Kindergarten Readiness - Literacy
Kindergarten Literacy Goals And Ways to Help Your Children Meet Them
Getting Ready for Kindergarten
Over the years, our educational goals for young children have changed dramatically. Preschool programs were originally designed to help children become a successful learning community, to socialize and cooperate constructively with each other while developing the essential life skills of self-control and self-regulation.
(For example, using words to express feelings, and asking for things they want in place of throwing tantrums)
Once the highly functioning classroom community was created, the children could explore hands-on props and materials that enabled them to practice and apply their understanding of the mostly abstract academic content (alphabet, numbers, etc.) that was being introduced. As much as mastering the content itself, the goal was to motivate children as lifelong learners, with a love of learning for its own sake.
Today “kindergarten readiness” is more focused on academic content knowledge, and what children used to learn in kindergarten is now what they are already expected to know before they get there.
Kindergarten Literacy Goals And Ways to Help Your Children Meet Them
Early literacy goals include a lot of storytelling and understanding how stories work. While this might seem easy to you, we all had to learn it at some point! We’ll be talking about some benchmarks included in most state standards, along with some fun ways to help your child grow in those areas.
Standard 1: To retell familiar stories, including key details.
The expectation of this goal is that children in kindergarten will be able to hear a story multiple times and be able to tell it back to you, including describing what happened with a character or characters. This means practice in comprehension (understanding the story), memory (remembering the story), and accuracy (putting the key elements of the story together the right way). A great way to build these skills is to use books that have repetition, clear steps, and a cause-and-effect story line. I recommend:
by Bill Martin Jr. and Eric Carle
In this story each character asks the next one, “What do you see?” Young children can readily memorize the sequence of the animals appearing in the story as it is read multiple times, which makes it more likely they will be able retell it to you. It also provides the opportunity for children to learn the names of animals and colors, especially if these are new concepts for them.
by James Dean and Eric Litwin
Pete’s shoes are changing color throughout the story, related to something that is predictable along the way. When you read this book to the children multiple times, they can memorize the order in which the shoes change colors, which makes the possibility of retelling the story accurately more probable. It also promotes learning about cause and effect as the colors change.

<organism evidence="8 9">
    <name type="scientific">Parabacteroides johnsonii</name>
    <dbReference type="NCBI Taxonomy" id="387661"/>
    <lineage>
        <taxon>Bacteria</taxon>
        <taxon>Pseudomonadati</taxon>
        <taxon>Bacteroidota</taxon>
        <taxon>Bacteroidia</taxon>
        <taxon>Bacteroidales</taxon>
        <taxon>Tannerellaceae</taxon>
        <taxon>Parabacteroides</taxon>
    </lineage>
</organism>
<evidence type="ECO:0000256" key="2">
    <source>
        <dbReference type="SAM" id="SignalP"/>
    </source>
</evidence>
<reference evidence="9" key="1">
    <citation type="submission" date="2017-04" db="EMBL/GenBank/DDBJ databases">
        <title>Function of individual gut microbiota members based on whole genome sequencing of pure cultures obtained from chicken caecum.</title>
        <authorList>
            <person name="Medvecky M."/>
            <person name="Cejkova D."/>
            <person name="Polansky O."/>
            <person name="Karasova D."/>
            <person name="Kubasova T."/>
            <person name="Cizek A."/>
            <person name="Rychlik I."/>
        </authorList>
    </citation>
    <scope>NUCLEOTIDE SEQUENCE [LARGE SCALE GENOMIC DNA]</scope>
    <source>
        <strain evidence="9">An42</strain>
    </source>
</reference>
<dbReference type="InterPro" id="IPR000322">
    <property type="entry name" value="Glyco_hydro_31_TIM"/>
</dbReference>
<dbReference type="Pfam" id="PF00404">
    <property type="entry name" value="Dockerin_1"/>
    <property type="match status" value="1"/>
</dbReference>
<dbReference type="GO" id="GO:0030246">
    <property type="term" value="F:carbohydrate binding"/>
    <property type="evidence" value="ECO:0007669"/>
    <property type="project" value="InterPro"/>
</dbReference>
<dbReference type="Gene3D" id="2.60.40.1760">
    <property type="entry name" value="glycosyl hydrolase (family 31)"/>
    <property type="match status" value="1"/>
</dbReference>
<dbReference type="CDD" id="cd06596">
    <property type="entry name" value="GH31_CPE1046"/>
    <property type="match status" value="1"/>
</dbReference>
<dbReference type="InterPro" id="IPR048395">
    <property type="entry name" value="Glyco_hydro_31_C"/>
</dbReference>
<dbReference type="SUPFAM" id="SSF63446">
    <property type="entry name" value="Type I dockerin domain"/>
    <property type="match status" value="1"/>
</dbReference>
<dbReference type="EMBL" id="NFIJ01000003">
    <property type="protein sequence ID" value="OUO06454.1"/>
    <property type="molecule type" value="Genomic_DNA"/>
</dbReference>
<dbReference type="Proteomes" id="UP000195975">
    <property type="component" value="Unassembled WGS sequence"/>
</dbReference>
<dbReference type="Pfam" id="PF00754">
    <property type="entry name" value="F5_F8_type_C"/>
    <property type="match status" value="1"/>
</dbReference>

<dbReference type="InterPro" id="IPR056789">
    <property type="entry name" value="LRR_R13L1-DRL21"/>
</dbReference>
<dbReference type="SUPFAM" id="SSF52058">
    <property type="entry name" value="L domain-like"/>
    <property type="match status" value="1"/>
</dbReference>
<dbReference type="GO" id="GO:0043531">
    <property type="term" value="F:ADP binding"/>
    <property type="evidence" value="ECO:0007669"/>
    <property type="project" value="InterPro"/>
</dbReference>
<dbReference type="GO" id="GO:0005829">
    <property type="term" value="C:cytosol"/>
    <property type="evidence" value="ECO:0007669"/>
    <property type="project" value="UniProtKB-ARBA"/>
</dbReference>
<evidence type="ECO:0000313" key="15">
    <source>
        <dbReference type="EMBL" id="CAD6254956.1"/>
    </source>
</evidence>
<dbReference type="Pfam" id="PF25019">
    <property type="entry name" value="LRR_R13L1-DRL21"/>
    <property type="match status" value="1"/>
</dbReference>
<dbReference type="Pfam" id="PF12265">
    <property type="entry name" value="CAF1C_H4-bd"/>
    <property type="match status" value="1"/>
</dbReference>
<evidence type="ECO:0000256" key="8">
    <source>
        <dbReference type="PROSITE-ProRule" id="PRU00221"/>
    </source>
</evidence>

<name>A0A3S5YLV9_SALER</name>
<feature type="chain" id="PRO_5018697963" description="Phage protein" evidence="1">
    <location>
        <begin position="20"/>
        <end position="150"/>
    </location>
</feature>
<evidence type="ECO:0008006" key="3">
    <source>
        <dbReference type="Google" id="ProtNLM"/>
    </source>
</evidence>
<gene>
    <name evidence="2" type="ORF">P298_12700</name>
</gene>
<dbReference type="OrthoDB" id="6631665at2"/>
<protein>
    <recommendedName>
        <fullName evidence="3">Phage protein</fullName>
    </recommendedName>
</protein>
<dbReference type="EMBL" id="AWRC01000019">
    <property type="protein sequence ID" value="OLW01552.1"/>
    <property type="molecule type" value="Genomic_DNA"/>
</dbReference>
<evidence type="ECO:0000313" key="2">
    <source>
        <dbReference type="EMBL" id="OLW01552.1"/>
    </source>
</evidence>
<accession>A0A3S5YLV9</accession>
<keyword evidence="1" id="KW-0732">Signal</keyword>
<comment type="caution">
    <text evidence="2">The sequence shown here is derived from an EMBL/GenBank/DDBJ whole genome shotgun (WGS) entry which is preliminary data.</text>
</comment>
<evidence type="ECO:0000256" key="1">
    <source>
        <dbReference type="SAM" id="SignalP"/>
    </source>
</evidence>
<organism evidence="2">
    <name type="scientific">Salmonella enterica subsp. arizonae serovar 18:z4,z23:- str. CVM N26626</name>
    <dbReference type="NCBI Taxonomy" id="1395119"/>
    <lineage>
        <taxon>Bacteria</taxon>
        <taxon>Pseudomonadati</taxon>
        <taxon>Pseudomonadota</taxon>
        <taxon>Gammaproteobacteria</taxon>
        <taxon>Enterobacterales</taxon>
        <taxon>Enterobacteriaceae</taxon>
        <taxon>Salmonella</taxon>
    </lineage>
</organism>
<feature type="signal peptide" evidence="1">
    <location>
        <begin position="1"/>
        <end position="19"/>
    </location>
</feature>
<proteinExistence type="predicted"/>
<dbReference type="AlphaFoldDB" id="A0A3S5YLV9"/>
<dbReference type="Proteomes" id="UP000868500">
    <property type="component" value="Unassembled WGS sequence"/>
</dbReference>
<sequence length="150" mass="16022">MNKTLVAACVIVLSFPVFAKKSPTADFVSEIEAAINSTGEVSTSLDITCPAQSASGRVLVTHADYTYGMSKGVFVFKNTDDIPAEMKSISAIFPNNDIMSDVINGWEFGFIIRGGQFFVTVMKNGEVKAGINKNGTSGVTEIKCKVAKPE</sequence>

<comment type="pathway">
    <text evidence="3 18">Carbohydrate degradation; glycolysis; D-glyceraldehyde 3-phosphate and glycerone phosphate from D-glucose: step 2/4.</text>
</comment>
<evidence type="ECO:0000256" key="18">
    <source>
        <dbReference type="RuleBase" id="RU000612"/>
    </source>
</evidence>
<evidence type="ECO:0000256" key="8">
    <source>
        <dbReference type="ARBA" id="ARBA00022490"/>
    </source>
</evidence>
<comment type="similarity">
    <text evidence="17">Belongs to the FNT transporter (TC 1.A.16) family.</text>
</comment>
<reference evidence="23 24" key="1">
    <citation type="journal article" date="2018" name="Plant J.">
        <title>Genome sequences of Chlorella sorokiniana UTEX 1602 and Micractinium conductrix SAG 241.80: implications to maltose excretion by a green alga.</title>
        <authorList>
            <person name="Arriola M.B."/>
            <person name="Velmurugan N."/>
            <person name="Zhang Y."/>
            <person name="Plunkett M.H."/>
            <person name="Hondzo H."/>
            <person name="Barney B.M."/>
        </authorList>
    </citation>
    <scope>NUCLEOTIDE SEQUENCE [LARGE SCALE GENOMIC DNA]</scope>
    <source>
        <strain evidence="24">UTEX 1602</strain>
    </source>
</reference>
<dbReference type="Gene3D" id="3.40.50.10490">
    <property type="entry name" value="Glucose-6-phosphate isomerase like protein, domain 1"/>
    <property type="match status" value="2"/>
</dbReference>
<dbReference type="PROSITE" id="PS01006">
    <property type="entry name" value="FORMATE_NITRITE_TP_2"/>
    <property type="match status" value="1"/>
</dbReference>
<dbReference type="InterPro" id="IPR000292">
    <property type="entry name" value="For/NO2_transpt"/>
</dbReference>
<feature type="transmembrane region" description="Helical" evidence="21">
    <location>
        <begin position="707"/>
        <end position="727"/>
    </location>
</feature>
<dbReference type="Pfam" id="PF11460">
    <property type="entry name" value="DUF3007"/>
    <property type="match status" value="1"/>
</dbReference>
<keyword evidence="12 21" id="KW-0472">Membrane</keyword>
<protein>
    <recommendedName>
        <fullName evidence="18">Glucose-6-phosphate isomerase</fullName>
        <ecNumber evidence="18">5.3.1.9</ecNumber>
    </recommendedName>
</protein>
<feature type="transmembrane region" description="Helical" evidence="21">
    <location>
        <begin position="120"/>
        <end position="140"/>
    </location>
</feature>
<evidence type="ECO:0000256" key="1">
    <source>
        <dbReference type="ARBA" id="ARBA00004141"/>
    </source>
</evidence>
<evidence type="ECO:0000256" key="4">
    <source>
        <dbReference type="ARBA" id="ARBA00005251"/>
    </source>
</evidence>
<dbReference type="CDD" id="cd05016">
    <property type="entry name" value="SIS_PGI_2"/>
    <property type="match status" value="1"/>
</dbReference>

by Laura Joffe Numeroff
This adorable story is about how giving a cookie to an energetic mouse can lead to ongoing consequences that could apply to real-life situations. It works very well for children to memorize and re-tell the story in the order in which things happen since the mouse is doing things that people might do.
This is another one of my favorite books, especially for creating discussions with young children about cause and effect, and what else they think could happen!
Standard 2: To identify characters, settings, and major events in a story.
The expectation of this goal is that children in kindergarten will be able to name the story characters, tell where the story is happening, and talk about what is happening with the characters. This means understanding the story as a whole, and being able to know what parts matter most. Some excellent books for this are:
by Jan Brett
In this tale a grandmother knits mittens for her grandson, who requests that they are white. She tells him he will lose them in the snow, but he insists. He does lose one, but the major event is what happens to it after he discovers it is gone. The story features multiple animal characters, which children to re-tell the order in which they appear. In addition to reading the story, a hands-on activity could be to draw and cut out paper animals included in the story so that children can physically arrange them in the correct sequence. This book was a favorite in my early childhood classes.
by Jan Brett
Based on a South African lullaby and folk story, this book involves a father and son using problem solving skills to eliminate a giant character who is coming to destroy the town in which they live. It features a song that can be sung, with any tune that one makes up, and illustrations that clearly depict what all of the characters are feeling and doing. The whole family can enjoy reading this together, and also discussing how effective the solution was. Another conversation might be sharing other ideas for what else to do in the story’s situation.